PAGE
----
In land revenue: the case for a Land Value Tax in the UK

Document type
Paper
Author(s)
Hull, Andy
Publisher
Centre for Labour and Social Studies
Date of publication
1 May 2013
Series
Think piece
Subject(s)
Housing and Homelessness, Social Policy
Collection
Social welfare
Material type
Reports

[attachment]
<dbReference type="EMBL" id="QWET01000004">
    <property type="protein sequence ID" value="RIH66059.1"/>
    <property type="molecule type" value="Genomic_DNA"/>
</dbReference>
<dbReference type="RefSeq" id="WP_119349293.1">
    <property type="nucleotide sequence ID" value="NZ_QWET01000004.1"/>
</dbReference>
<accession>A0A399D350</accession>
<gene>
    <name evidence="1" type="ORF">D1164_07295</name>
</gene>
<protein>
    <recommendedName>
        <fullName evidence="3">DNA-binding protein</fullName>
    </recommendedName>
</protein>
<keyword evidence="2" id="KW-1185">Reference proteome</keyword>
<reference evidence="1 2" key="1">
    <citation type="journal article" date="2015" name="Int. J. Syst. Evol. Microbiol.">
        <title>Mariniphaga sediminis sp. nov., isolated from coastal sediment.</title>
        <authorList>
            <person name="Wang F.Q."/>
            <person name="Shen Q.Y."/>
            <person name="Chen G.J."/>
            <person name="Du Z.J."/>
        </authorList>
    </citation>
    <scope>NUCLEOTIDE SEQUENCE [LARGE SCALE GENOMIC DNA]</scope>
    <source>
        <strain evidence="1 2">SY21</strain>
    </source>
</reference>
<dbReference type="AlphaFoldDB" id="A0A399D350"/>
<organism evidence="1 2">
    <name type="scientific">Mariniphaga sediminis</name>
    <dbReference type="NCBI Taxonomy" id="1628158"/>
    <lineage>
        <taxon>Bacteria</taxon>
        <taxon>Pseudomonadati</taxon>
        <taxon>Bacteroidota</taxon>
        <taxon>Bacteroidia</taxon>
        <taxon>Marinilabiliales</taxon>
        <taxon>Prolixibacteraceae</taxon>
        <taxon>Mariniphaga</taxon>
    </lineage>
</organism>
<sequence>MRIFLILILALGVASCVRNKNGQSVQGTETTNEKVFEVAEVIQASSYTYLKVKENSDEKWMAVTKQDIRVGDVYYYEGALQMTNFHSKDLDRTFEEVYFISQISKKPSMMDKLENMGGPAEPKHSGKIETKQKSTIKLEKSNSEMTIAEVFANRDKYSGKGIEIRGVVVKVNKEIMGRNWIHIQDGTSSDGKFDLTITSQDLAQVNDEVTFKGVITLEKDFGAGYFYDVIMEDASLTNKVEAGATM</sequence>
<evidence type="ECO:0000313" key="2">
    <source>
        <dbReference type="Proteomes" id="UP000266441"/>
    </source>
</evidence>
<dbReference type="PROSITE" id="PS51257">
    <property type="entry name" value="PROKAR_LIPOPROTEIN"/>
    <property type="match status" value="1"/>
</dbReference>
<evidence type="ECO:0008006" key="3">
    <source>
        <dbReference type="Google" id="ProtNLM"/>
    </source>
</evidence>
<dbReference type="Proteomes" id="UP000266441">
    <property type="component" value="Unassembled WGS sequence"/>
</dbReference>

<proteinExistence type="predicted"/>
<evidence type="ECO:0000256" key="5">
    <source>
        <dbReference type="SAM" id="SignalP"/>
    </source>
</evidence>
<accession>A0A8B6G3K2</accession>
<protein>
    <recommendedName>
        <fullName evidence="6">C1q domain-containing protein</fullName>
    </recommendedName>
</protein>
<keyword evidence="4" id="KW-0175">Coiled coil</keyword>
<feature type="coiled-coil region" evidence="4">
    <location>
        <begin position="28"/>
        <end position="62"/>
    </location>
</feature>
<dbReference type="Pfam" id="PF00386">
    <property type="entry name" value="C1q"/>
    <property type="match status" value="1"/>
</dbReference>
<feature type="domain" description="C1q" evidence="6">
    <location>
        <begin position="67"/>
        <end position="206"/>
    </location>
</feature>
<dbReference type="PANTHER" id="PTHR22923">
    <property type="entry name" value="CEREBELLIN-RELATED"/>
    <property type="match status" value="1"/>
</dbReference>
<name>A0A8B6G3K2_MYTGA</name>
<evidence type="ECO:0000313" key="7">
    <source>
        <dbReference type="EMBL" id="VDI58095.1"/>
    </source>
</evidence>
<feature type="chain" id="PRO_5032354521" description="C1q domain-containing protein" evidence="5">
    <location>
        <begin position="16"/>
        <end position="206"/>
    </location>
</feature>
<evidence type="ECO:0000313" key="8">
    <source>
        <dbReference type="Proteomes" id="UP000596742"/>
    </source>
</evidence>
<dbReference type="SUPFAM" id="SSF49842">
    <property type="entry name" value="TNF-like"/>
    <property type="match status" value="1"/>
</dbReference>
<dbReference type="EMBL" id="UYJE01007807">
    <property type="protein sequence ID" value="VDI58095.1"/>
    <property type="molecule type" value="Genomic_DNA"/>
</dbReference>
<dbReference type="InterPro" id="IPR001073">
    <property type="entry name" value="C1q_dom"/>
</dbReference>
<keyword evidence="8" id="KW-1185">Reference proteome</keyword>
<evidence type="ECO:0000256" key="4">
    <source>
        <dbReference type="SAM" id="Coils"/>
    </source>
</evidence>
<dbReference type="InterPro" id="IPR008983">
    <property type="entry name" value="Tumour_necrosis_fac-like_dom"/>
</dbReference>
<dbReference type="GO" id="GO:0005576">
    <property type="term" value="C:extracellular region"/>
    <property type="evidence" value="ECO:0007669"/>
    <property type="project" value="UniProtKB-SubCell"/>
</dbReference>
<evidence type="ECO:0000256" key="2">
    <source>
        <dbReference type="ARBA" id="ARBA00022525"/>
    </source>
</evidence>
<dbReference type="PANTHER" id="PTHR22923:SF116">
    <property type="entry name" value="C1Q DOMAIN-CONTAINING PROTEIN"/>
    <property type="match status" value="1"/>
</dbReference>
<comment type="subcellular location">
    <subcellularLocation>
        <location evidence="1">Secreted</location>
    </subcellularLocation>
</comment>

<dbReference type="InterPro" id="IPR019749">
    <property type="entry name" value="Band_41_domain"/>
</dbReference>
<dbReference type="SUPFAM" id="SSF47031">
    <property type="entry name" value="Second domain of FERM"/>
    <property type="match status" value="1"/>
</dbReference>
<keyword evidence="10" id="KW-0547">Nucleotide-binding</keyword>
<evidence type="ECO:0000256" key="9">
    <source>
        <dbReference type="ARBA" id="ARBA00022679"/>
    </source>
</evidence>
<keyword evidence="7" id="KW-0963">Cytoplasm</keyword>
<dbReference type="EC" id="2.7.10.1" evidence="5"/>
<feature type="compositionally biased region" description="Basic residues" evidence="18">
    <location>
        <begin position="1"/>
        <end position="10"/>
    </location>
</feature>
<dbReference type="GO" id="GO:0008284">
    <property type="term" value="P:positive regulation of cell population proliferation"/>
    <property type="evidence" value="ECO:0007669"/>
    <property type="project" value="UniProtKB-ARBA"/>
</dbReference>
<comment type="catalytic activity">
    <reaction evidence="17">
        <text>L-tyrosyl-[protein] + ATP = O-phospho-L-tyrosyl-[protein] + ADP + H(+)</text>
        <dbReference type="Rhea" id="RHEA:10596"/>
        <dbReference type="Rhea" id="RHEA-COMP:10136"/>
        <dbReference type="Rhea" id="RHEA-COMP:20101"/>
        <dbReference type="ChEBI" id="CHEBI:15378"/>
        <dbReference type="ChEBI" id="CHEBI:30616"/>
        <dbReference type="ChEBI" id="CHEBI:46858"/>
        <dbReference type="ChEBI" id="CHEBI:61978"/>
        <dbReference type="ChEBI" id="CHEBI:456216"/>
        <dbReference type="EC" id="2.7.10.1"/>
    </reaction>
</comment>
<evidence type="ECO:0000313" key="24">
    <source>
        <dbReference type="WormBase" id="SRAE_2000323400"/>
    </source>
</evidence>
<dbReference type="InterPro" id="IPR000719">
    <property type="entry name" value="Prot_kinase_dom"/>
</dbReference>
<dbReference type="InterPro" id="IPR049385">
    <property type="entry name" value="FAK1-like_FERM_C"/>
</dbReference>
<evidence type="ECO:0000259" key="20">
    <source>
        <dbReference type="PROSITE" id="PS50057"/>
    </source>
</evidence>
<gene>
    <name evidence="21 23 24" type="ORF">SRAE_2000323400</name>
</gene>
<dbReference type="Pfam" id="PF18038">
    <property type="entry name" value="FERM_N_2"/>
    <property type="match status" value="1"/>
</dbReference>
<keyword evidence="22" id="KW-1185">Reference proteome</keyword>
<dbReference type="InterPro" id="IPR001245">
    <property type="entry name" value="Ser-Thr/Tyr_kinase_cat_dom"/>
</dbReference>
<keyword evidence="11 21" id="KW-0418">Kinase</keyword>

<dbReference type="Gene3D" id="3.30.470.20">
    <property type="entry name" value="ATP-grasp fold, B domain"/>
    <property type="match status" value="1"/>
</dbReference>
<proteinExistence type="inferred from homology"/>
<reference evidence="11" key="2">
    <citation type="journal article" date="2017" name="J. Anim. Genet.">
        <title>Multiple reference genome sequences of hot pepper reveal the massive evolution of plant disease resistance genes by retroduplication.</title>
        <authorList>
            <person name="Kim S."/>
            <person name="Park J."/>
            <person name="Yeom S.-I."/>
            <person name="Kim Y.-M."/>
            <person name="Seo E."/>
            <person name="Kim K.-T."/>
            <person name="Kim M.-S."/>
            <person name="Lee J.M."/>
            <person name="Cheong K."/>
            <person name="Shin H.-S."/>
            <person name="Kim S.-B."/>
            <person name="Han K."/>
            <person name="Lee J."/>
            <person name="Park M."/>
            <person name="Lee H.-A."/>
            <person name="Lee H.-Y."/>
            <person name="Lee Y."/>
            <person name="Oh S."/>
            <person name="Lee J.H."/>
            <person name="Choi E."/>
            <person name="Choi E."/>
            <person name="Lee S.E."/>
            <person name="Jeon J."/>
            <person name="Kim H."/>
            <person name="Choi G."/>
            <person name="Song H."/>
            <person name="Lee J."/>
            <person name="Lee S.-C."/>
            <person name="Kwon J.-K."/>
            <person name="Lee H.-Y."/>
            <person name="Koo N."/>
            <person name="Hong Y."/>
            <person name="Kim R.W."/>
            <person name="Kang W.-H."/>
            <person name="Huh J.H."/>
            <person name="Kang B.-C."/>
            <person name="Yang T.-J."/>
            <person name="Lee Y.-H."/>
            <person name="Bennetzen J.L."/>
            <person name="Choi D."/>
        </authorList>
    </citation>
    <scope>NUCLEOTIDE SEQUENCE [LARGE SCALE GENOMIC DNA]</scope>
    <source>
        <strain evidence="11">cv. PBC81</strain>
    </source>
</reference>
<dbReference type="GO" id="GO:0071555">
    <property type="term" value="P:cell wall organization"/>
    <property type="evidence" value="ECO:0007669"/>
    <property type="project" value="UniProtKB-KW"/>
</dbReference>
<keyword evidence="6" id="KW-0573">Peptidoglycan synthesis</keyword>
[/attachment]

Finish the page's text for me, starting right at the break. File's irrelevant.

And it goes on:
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This paper argues that our current land economy does not serve us well, and proposes in response a Land Value Tax for the UK. A Land Value Tax, targeted at unproductive wealth and speculation, could help deliver the house-building revolution – and the economic revival – Great Britain needs. It would incentivise those who trade and sit on empty land to develop it for the common good. It would mean that the costs and proceeds of investment were more fairly shared. And it would be impossible to evade. It should be levied on all land except for that which lies under ordinary people’s homes. Very wealthy homeowners should pay, but those with limited incomes could defer payment where required. For it to work, all land ownership would have to be declared. The valuation process might not be straightforward, but it has been done before in Britain, and it is done elsewhere in the world. Existing systems used for current taxes could be built upon. The value of land for taxation purposes should be based upon its optimum permitted use, so farmers would not be badly hit, while landowners sitting on developable land could build it out or pay in accordance with its value.

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